March 2, 2017 | Unregistered CommenterJudy

@Luna ... Haaahahaha if he ate stuff he wasn't supposed to inside too, I'd be up a creek without a paddle for sure. But he knows what he wants and if I have anything to do with it, he won't get it! xoxo

@Judy ... It is a miracle. Necessity is the mother of invention and this particular invention has a new child. So far so good ... he only tried to get it off once or twice and, finding he couldn't, he gave up. xoxo

March 2, 2017 | Registered CommenterJennifer

Oh Rizzo!
I think this is the sort of thing that only happens to you. It did make me laugh a little, but I'm glad you found a solution, and he looks quite content. I think you need to start writing these kinds of things down and publish a book!

March 2, 2017 | Unregistered CommenterMari

@Mari ... Hahahaha maybe I should ... xoxo

March 3, 2017 | Registered CommenterJennifer

Back in the 1990's I had a dog that loved to eat pinecones. I didn't care except he would come inside and eventually up-chuck on the kitchen floor. I didn't have google then. So, I demanded that he leave them alone and he obeyed if I stuck with him.

I am glad that you found a solution. What would we do without Google? Rizzo looks cute with his Out Fox Guard on. Have a happy weekend!

March 3, 2017 | Unregistered CommenterCheryl Arment

@Cheryl ... Rizzo did regurgitate one time on a blanket the first weekend I had him. That's the first time we noticed he was eating acorns and pine cones. He kept eating but never spit up again that I know of. But I'm glad for the mask because lots of that stuff is toxic to dogs. xoxo

March 3, 2017 | Registered CommenterJennifer

He is TO-DIE-FOR cute and almost even cuter with that silly thing onπŸ™ˆπŸ˜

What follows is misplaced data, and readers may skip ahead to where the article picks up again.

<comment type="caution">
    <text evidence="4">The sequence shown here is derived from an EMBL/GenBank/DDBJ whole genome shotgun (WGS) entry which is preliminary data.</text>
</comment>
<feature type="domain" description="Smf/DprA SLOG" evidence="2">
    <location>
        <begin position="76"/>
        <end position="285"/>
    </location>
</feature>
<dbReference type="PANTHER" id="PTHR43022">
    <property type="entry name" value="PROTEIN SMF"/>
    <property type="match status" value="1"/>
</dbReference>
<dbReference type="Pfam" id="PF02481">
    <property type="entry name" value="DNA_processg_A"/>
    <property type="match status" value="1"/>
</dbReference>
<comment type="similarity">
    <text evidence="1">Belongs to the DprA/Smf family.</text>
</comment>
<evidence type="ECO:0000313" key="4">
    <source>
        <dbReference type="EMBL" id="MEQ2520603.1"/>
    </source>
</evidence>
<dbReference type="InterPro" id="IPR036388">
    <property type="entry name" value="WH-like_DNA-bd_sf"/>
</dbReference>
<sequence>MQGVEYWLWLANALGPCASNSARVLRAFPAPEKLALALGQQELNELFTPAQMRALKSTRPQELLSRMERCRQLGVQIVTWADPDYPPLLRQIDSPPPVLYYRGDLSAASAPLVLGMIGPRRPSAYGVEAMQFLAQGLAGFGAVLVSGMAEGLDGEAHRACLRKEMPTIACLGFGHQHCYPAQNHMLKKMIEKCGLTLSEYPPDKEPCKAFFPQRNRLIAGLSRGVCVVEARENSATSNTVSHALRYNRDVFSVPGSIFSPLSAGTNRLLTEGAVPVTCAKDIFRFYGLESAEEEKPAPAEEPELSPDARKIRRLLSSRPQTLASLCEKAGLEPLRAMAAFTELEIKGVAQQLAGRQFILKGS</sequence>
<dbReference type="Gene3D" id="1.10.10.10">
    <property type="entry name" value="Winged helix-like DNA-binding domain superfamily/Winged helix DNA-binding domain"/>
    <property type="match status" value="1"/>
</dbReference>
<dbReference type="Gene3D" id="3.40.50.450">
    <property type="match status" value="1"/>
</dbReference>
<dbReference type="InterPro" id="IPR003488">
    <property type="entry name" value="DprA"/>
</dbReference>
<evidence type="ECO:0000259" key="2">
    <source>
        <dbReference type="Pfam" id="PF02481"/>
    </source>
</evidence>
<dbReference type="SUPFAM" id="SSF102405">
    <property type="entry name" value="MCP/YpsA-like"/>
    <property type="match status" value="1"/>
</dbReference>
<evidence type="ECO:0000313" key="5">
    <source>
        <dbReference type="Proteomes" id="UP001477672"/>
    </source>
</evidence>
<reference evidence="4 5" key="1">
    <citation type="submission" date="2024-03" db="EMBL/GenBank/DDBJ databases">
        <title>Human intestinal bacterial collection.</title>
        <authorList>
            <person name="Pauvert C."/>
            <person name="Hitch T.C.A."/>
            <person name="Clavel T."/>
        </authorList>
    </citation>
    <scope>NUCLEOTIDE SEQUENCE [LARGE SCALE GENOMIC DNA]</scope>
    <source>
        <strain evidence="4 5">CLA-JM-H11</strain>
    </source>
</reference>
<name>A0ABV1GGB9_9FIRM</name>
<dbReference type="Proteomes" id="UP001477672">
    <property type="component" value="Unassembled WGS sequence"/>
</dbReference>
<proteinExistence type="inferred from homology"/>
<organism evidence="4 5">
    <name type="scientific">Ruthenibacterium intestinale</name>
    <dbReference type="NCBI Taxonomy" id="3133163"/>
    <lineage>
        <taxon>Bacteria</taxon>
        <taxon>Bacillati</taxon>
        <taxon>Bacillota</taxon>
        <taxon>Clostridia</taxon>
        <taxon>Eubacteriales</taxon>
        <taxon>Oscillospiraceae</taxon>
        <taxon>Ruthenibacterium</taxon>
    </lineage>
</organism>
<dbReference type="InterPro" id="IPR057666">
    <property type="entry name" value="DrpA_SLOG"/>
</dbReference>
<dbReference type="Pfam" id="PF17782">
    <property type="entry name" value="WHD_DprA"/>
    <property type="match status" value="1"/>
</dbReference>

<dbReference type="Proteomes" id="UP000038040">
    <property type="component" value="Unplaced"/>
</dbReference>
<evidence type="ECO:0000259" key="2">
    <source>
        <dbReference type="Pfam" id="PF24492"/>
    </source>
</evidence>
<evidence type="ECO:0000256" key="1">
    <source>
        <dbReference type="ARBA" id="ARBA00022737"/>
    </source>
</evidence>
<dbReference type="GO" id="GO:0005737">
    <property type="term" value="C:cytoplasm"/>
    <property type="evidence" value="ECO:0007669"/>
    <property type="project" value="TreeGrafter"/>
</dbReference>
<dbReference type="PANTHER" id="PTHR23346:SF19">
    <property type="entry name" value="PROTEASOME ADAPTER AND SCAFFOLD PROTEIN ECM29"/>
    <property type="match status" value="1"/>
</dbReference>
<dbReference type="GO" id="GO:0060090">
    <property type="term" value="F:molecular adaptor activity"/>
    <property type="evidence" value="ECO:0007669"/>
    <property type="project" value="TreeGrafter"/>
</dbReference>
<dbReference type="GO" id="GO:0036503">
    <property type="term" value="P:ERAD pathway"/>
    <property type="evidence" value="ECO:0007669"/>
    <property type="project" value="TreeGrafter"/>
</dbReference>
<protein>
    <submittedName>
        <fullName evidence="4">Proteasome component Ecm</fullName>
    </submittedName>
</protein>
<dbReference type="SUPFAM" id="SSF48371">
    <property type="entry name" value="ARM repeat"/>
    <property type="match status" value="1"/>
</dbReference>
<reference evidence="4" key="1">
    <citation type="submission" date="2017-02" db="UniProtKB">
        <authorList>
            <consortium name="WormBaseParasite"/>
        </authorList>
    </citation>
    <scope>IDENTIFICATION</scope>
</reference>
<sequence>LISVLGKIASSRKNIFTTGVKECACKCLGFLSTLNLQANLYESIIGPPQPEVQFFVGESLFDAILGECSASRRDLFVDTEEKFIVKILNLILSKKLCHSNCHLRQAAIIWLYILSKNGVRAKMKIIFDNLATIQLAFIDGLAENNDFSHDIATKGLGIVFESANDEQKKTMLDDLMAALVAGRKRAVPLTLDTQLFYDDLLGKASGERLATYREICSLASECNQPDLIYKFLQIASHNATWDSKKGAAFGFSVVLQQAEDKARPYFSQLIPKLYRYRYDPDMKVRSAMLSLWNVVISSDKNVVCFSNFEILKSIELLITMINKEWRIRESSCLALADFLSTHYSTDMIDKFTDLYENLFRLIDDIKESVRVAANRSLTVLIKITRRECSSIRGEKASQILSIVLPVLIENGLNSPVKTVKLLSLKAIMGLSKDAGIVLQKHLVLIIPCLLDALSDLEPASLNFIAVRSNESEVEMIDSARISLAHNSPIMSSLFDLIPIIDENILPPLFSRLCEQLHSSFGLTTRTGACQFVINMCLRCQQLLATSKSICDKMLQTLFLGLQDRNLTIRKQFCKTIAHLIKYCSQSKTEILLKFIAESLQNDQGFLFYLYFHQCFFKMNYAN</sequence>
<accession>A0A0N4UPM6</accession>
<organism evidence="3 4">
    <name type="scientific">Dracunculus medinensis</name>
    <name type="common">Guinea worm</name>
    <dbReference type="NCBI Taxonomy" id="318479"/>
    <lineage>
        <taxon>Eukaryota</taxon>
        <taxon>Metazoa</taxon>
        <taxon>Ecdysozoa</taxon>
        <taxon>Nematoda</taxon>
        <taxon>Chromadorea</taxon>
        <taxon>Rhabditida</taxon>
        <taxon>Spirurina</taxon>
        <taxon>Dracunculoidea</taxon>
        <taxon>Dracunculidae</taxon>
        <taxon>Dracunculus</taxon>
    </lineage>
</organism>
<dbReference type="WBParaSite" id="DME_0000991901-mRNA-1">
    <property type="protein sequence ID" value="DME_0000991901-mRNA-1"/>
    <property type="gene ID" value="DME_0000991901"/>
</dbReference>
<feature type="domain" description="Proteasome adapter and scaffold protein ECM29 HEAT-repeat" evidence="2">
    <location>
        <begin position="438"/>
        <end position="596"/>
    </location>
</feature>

March 7, 2017 | Unregistered CommenterAnna

@Anna ... He is! He really is that cute! Nothing can stop the cuteness. You know how it is! Haahaaha xoxo

March 11, 2017 | Registered CommenterJennifer

I wonder if maybe Rizzo will be conditioned not to eat everything that comes across his path outside after he wears the hood for awhile? My friends used to train service dogs and their last one could not be finished to become the companion of a disabled person because he would eat anything left on the floor - socks, gloves, small stuffed animals, etc. They made many a trip to the vet, but he couldn't be dissuaded. Of course, they were careful not to let anything on the floor, but often a disabled person needs a dog that will pick up something they've dropped (and NOT eat it). Now the dog is a part of my friend's family. He has grown out of his need to eat inappropriate things and has been trained as a therapy dog - my friend takes him to schools and hospitals to visit. He is perfectly obedient and well-loved. Good Luck to you and Rizzo! PS It's snowing here - we leave for the beach in 24 days (not that I'm counting...)

April 1, 2017 | Unregistered CommenterBarb

@Barb ... I was hoping the very same thing! In fact, several times a day I do let Rizzo out for just a few minutes, without his mask. But if he's going out to "play" or bask, I don't dare because I have seen that he just can't resist munching on sticks. But he's so sweet about it, that I'm just glad we found the mask. I'm also grateful that he shows no interest in chowing down on any inedible thing (except his chew toys) while in the house. Therapy dogs are so wonderful. Yay for the beach! But I'll bet that snow is lovely, even if it's not an April Fool's joke! xoxo

April 1, 2017 | Registered CommenterJennifer